12 Dec 2012
Revelations that a NSW-based gas company has received a bomb threat is a stark reminder that extremists continue to place local Northern Rivers jobs under threat through unlawful activity, threats of violence and disruptive behaviour, the Australian Petroleum Production & Exploration Association (APPEA) said today.
APPEA Chief Operating Officer Eastern Region Rick Wilkinson today called for calm from protestors who were doing little to enhance public debate around natural gas production and use.
Mr Wilkinson said: “People have a right to express an opinion or protest peacefully but what we’re witnessing in the Northern Rivers region from some activists is truly disturbing.
“It is even more disturbing is that such activity has not been condemned by the head of the Lock the Gate Alliance Drew Hutton and Greens Senator Larissa Waters.
“All companies seeking to explore for resources and produce natural gas in NSW go through stringent environmental assessment and approval processes so they can lawfully go about their business.
“Unfortunately in the lead-up to Christmas while local contractors and company workers are willing to work and provide for their families we’re witnessing some appalling behaviour.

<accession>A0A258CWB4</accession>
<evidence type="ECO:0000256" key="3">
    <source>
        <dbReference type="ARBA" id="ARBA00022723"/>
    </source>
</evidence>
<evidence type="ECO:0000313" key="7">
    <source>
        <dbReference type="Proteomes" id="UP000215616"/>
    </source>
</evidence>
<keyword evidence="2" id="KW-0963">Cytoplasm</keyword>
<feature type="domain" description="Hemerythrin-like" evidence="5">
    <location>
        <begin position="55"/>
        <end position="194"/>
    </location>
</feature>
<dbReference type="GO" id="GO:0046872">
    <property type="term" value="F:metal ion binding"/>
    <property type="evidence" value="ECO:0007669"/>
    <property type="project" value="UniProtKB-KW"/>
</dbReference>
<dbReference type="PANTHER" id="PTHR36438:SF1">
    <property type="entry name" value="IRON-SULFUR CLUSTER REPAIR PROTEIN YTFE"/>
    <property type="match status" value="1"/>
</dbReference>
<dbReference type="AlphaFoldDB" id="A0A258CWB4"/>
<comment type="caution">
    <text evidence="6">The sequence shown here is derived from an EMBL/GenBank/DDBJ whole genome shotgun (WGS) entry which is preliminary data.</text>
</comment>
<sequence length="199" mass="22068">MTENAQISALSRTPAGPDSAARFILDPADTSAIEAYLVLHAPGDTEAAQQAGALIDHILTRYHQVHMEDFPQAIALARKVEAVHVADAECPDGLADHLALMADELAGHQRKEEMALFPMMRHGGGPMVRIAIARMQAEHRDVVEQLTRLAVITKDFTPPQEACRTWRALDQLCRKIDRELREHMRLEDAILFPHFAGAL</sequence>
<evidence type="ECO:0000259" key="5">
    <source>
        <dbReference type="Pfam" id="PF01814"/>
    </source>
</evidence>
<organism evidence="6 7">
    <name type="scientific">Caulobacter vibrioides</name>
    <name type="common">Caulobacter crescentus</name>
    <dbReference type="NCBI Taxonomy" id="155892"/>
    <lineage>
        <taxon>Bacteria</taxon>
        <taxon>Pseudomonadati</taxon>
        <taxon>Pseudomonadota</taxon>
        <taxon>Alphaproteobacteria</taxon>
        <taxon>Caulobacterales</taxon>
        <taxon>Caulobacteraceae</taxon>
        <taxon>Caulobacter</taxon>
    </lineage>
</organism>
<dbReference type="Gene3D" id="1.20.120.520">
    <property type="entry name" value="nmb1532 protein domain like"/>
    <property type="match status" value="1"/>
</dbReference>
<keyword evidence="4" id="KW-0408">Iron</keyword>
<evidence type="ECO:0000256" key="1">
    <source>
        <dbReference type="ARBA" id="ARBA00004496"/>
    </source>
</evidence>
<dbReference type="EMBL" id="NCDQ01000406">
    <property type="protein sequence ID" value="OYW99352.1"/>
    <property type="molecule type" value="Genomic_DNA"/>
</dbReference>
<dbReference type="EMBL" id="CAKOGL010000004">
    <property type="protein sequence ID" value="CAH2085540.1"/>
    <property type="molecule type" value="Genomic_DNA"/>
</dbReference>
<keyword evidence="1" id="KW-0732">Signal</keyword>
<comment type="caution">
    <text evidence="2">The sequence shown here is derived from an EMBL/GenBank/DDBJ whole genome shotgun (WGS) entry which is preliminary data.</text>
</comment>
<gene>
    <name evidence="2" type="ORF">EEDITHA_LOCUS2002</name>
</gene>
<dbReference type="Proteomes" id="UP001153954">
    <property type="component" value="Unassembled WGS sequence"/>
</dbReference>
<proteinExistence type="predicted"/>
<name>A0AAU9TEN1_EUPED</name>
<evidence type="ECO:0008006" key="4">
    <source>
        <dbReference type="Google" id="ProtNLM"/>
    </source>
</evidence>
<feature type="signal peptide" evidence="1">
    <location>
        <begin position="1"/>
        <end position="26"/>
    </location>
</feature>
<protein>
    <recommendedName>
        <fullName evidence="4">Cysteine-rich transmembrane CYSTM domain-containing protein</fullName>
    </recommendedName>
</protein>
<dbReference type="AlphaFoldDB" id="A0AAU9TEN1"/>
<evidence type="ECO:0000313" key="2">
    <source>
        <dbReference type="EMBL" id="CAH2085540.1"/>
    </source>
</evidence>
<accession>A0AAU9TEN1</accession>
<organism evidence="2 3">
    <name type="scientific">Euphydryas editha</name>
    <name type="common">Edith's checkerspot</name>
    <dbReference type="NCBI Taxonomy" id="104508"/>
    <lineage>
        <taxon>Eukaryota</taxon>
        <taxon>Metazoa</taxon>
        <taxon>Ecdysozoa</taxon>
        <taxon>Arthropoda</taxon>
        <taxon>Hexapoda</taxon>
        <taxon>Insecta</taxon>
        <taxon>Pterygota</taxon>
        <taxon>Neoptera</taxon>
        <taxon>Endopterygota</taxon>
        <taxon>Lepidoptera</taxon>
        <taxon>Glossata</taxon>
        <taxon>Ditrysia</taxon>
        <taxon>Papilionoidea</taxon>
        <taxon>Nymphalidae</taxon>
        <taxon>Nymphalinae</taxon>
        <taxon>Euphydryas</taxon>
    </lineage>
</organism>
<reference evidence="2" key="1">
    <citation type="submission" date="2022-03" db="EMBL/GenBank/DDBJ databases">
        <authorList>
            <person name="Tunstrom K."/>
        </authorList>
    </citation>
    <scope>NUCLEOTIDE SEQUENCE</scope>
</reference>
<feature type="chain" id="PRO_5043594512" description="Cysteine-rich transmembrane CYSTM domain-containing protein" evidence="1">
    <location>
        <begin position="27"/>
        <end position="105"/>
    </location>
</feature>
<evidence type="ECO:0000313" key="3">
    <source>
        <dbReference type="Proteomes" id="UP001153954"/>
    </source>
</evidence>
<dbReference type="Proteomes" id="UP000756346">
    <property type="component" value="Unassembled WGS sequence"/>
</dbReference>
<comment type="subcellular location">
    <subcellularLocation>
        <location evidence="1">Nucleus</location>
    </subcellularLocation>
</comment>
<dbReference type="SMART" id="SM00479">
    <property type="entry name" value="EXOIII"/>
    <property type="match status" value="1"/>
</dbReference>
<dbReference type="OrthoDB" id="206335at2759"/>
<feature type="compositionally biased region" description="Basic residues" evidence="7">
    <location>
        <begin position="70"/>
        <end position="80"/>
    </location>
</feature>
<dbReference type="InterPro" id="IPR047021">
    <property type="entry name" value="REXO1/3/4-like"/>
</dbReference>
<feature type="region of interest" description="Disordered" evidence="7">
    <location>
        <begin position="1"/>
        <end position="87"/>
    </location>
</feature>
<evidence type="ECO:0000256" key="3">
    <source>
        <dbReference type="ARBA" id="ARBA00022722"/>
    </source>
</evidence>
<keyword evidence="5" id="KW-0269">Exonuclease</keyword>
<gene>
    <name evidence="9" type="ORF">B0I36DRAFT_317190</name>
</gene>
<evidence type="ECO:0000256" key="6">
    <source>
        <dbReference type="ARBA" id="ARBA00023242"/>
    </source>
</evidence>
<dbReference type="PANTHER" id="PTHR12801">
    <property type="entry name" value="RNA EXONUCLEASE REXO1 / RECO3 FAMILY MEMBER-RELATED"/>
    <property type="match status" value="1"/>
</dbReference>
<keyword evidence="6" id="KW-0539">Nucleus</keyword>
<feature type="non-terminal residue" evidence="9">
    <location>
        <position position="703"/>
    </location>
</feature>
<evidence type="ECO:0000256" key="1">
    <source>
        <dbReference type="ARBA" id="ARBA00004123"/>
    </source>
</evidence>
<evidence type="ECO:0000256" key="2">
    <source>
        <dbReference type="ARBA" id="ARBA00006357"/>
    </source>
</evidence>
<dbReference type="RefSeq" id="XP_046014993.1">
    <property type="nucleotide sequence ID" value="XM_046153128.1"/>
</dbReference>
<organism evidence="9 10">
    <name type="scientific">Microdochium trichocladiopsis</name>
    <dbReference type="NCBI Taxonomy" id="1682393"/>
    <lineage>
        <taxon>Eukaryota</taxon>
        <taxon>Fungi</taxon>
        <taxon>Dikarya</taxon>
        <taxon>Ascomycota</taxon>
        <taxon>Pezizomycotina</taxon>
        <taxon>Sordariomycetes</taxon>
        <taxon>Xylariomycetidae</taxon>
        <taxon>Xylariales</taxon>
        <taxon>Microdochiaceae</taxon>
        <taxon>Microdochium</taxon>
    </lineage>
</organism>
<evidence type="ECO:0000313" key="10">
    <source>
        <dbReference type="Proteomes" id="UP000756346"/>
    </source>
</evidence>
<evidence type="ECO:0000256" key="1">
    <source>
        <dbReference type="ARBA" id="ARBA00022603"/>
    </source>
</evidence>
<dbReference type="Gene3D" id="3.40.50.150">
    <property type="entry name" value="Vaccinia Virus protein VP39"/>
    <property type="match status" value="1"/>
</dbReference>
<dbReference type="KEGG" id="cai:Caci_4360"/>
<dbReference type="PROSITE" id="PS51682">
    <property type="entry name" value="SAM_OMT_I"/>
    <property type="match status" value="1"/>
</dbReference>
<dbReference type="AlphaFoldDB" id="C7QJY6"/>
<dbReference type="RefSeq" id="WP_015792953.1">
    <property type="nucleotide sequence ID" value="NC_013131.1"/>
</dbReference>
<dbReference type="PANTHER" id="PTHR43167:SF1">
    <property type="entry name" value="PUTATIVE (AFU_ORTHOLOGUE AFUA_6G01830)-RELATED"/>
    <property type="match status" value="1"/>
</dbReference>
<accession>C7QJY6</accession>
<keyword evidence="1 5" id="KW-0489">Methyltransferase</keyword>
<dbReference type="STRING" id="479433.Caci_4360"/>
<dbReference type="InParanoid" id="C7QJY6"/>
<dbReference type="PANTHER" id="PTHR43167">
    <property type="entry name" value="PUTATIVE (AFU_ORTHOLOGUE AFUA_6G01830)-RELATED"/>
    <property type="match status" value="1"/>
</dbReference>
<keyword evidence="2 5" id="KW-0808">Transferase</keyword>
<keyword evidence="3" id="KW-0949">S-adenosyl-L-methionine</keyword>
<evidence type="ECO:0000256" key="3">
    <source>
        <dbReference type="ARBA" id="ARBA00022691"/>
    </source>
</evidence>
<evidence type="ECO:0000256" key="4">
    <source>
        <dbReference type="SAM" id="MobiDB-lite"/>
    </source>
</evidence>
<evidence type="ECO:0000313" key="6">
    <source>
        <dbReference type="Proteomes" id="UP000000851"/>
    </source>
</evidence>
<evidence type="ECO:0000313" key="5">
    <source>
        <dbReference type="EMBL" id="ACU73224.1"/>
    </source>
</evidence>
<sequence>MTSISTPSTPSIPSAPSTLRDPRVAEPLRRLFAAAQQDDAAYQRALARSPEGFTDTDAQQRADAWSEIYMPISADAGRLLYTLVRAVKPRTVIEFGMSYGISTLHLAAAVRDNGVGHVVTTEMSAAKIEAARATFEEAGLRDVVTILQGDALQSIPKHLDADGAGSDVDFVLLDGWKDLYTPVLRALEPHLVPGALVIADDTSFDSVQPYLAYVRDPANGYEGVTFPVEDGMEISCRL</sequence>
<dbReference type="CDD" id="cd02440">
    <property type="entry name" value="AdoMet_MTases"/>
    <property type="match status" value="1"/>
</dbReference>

“The implications for industry, the state’s natural gas supply, local workers and businesses cannot be overstated.”
Aside from yesterday’s bomb threat there have been incidents of spitting and jostling at a public forum hosted by a state minister, an alleged threat against a gas worker’s life and people pretending to faint in front of moving vehicles.
Mr Wilkinson said many residents in the Northern Rivers region have legitimate questions and interest in gas exploration and production.
He said: “Unfortunately they are being drowned out by people who are more interested in questionable protest activity than hearing facts and reasonable debate.
“At a time of continuing economic uncertainty and tightening of federal and state budgets many people are interested to find out about job opportunities and investment in local communities.
“In the Northern Rivers region, unemployment is 7.9 per cent, which is much higher than the NSW State average of 5.1 per cent.
“Some people in the area care about regional development and jobs for their families.” Download PDF